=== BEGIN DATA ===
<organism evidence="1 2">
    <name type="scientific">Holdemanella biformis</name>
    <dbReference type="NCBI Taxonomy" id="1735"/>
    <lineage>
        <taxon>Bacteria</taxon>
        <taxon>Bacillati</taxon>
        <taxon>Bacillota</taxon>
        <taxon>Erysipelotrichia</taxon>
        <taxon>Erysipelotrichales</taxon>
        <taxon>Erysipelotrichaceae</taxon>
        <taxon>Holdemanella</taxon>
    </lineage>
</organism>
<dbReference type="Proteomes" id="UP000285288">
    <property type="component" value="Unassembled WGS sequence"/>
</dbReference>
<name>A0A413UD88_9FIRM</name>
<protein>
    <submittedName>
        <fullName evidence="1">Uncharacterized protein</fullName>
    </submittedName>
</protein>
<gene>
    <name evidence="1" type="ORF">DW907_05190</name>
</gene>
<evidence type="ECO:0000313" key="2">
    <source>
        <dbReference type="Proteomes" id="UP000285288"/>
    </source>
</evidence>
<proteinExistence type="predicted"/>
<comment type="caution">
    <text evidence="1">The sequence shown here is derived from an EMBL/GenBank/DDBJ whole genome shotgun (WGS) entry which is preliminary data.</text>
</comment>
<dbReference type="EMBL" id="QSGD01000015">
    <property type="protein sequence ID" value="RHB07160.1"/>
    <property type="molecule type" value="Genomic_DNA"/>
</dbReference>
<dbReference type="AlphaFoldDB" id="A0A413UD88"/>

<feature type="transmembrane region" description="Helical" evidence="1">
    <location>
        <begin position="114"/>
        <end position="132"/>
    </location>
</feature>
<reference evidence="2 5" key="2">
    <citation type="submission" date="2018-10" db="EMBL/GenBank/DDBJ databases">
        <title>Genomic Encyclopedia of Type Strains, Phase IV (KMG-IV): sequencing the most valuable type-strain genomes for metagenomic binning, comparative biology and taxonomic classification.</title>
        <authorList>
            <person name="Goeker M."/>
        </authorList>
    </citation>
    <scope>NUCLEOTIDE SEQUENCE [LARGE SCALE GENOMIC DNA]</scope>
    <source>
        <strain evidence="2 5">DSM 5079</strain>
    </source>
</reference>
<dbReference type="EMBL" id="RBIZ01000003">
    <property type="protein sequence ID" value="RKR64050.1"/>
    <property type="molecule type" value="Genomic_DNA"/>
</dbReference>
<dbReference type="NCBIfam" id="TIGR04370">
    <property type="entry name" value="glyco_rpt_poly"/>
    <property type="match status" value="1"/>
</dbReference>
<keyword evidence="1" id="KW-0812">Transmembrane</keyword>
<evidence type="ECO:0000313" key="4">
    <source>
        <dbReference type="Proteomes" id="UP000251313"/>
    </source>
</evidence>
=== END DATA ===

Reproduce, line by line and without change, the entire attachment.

<organism evidence="1 2">
    <name type="scientific">Holdemanella biformis</name>
    <dbReference type="NCBI Taxonomy" id="1735"/>
    <lineage>
        <taxon>Bacteria</taxon>
        <taxon>Bacillati</taxon>
        <taxon>Bacillota</taxon>
        <taxon>Erysipelotrichia</taxon>
        <taxon>Erysipelotrichales</taxon>
        <taxon>Erysipelotrichaceae</taxon>
        <taxon>Holdemanella</taxon>
    </lineage>
</organism>
<dbReference type="Proteomes" id="UP000285288">
    <property type="component" value="Unassembled WGS sequence"/>
</dbReference>
<name>A0A413UD88_9FIRM</name>
<protein>
    <submittedName>
        <fullName evidence="1">Uncharacterized protein</fullName>
    </submittedName>
</protein>
<gene>
    <name evidence="1" type="ORF">DW907_05190</name>
</gene>
<evidence type="ECO:0000313" key="2">
    <source>
        <dbReference type="Proteomes" id="UP000285288"/>
    </source>
</evidence>
<proteinExistence type="predicted"/>
<comment type="caution">
    <text evidence="1">The sequence shown here is derived from an EMBL/GenBank/DDBJ whole genome shotgun (WGS) entry which is preliminary data.</text>
</comment>
<dbReference type="EMBL" id="QSGD01000015">
    <property type="protein sequence ID" value="RHB07160.1"/>
    <property type="molecule type" value="Genomic_DNA"/>
</dbReference>
<dbReference type="AlphaFoldDB" id="A0A413UD88"/>

<feature type="transmembrane region" description="Helical" evidence="1">
    <location>
        <begin position="114"/>
        <end position="132"/>
    </location>
</feature>
<reference evidence="2 5" key="2">
    <citation type="submission" date="2018-10" db="EMBL/GenBank/DDBJ databases">
        <title>Genomic Encyclopedia of Type Strains, Phase IV (KMG-IV): sequencing the most valuable type-strain genomes for metagenomic binning, comparative biology and taxonomic classification.</title>
        <authorList>
            <person name="Goeker M."/>
        </authorList>
    </citation>
    <scope>NUCLEOTIDE SEQUENCE [LARGE SCALE GENOMIC DNA]</scope>
    <source>
        <strain evidence="2 5">DSM 5079</strain>
    </source>
</reference>
<dbReference type="EMBL" id="RBIZ01000003">
    <property type="protein sequence ID" value="RKR64050.1"/>
    <property type="molecule type" value="Genomic_DNA"/>
</dbReference>
<dbReference type="NCBIfam" id="TIGR04370">
    <property type="entry name" value="glyco_rpt_poly"/>
    <property type="match status" value="1"/>
</dbReference>
<keyword evidence="1" id="KW-0812">Transmembrane</keyword>
<evidence type="ECO:0000313" key="4">
    <source>
        <dbReference type="Proteomes" id="UP000251313"/>
    </source>
</evidence>